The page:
Mukti

A people’s republic

Posted in elections, politics by jrahman on December 28, 2018

A country isn’t changed by politicians, but its people…..  You are Bangladesh…..  We have no more fear.  We have put Bangladesh in our heart such that there is no place for fear in it…..  On the 30th….  you will take ownership of this country…..  We want to leave this country to our children.

A few weeks ago, I asked why the promises of a few old men should be taken seriously.  Harassed, threatened, beaten, bloodied, shot, arrested, family members arrested — yet, Jatiya Oikya Front is still spreading a message of hope.  Their grit alone deserves to be taken seriously.  And Mirza Fakhrul Islam Alamgir’s inspiring words are backed up by specific commitments that will return the republic to its people.

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What to expect if you are expecting?

Posted in economics, elections, institutions, politics by jrahman on December 23, 2018

In just a few days, Bangladeshis might have a chance to vote.  I have no idea whether the election will be free and fair.  Nor can I venture a guess about the winner.  For all we know, the government will follow the path of Pakistan over India — that is, it will rig the election following ZA Bhutto’s 1977 example, and not accept defeat in a free and fair election like Indira Gandhi did the same summer.  However, one can always hope, and expect.  If you were to expect a Jatiya Oikya Front victory on 30 December, what should you expect for the economy for the next five years?

As with anything to do with economy, the answer is mixed.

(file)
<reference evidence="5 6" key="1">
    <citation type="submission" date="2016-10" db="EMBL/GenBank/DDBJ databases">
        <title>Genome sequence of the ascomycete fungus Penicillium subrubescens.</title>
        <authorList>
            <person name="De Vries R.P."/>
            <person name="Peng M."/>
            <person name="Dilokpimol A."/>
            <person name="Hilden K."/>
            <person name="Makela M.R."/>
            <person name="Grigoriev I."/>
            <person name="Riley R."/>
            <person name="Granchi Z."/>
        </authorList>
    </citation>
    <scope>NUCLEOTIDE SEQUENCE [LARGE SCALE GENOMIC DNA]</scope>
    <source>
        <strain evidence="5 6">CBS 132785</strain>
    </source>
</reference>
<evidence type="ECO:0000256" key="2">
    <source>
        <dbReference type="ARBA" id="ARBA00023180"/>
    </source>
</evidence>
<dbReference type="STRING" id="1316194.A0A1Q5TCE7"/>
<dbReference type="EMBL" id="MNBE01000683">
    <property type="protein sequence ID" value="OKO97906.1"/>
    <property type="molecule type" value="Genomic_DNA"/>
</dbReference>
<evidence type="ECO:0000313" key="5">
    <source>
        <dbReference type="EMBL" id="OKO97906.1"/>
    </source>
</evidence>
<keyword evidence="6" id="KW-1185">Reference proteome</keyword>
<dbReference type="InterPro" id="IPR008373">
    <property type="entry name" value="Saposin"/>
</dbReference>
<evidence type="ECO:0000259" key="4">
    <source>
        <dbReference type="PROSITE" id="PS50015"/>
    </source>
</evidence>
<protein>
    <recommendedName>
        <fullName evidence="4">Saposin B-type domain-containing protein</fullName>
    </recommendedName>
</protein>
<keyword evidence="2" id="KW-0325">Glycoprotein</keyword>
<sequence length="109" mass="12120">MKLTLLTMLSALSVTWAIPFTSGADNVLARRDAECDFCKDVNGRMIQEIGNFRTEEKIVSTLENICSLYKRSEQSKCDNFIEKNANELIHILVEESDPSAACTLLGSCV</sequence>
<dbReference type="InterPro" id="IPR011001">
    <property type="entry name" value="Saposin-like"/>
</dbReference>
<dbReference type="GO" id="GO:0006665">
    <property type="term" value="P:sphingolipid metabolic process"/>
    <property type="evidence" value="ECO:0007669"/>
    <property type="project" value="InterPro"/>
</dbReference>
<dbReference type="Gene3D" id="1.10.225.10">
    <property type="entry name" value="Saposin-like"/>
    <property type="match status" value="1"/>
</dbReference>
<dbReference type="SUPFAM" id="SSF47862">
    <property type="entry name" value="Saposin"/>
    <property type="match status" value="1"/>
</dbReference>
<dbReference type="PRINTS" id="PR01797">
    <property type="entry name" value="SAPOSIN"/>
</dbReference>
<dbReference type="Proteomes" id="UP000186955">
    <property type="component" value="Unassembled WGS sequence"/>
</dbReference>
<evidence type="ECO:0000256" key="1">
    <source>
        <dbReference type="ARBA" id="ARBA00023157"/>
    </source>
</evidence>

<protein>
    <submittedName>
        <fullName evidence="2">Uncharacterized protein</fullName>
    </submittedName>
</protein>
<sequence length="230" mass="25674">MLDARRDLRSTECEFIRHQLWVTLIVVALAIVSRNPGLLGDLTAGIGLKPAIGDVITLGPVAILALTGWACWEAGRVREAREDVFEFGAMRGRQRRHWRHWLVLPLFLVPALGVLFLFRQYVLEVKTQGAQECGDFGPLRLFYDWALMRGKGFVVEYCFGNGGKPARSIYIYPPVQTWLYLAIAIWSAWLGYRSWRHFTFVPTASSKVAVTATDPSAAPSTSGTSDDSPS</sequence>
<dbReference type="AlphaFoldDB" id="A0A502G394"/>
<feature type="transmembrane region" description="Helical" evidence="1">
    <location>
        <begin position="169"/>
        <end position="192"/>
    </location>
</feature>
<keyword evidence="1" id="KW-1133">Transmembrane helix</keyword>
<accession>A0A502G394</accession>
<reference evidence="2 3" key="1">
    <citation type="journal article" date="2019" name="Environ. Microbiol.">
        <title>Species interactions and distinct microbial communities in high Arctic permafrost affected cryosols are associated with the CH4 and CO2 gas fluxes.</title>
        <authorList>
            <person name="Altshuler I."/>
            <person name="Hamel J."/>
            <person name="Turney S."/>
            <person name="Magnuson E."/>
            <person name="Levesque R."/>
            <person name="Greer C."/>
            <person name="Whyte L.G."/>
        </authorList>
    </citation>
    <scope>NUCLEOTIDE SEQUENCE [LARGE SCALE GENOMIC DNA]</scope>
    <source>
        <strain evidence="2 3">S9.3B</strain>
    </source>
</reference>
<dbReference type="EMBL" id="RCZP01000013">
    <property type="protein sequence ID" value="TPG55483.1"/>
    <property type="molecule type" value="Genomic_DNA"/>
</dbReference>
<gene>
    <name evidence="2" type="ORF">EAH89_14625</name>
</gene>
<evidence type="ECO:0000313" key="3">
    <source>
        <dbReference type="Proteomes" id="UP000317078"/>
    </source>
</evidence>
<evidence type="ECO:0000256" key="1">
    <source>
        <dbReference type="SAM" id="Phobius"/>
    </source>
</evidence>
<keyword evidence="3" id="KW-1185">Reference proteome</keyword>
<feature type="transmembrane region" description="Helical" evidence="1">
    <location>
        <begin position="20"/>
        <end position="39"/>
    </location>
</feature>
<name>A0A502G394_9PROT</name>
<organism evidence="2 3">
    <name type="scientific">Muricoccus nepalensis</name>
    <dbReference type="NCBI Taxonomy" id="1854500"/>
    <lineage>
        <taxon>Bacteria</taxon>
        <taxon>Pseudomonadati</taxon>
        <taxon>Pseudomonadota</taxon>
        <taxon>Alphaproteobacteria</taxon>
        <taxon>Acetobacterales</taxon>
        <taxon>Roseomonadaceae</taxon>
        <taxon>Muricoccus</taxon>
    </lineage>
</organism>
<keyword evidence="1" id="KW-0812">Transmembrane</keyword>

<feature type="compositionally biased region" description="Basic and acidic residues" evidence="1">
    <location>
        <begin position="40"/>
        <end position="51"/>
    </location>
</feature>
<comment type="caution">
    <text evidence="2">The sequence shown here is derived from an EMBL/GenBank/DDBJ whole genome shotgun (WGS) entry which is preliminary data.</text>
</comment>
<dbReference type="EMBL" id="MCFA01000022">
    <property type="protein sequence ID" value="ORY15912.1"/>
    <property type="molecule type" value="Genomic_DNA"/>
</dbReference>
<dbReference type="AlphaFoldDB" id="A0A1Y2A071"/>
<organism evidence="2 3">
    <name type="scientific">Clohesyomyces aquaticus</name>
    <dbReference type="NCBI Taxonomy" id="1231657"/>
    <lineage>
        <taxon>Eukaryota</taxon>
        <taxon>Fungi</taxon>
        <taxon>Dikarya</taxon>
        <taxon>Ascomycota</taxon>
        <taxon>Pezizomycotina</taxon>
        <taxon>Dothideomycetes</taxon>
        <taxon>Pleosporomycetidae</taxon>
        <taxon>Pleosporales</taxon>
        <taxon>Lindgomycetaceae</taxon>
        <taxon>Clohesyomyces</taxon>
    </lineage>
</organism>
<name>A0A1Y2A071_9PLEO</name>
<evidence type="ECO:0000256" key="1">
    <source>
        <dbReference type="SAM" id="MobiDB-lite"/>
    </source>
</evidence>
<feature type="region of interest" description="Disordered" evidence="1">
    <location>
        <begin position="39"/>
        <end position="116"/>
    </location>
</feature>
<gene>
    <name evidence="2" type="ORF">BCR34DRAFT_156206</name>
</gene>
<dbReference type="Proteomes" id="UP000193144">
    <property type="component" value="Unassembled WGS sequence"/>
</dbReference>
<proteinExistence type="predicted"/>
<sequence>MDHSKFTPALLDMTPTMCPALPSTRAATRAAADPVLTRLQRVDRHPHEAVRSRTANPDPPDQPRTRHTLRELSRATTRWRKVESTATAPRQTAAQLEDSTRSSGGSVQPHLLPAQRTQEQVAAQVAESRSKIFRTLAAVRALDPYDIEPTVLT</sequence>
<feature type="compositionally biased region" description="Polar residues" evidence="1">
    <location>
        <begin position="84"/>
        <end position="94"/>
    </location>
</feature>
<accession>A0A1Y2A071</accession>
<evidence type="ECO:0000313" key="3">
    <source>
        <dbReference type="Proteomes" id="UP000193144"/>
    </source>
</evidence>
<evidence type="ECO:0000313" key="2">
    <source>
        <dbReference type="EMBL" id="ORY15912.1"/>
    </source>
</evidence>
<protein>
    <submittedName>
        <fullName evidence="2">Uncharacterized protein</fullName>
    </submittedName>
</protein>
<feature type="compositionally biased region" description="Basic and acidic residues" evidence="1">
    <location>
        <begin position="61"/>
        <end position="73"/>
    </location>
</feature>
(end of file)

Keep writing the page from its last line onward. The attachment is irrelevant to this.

On the one hand, even if Mrs Hasina Wajed allows a free and fair election, accepts defeat, and peacefully hands over power, there is a significant risk that she will still have left the new government with a Pakistan-like situation.

Pakistan too had an election earlier this year.  The previous government claimed, with some justification, to have tackled the country’s electricity and other infrastructure problems.  Pakistan economy seemed to have turned a corner.  However, the government’s books were a mess, and there was a risk that the country couldn’t meet its external liabilities.  The incoming government had won the election promising good governance on a whole raft of fronts.  But the new prime minister Imran Khan and his finance minister have spent most of their time travelling the Washington DC, Beijing and Riyadh with a begging bowl.  And all the grand promises seem to be melting into thin air.  If you are expecting a triumph of democracy on 30 December, you would do well prepare for a Pakistan-style crisis in 2019.

On the other hand, if they can avoid a crisis that would be Mrs Wajed’s parting gift, there is much to look forward to a Oikya Front government for.  And a crisis is not a fait accompli.  A train wreck can be avoided if you see the locomotive rushing towards you.  The thing about expectations is, if you know what to expect, you could adjust your actions to avoid the worst possible outcome, and temper your expectations to face the situation in a stoic manner.  I suspect the would be econocrats of the Oikya Front are well aware of the mess they might inherit.  They will need to take a few steps to diffuse any looming disaster before launching their longer term tasks.  And if they can get to it, judging by its manifesto, and BNP’s Vision 2030, a new government will attempt an ambitious but realistic programme.

Let’s unpack these step by step.

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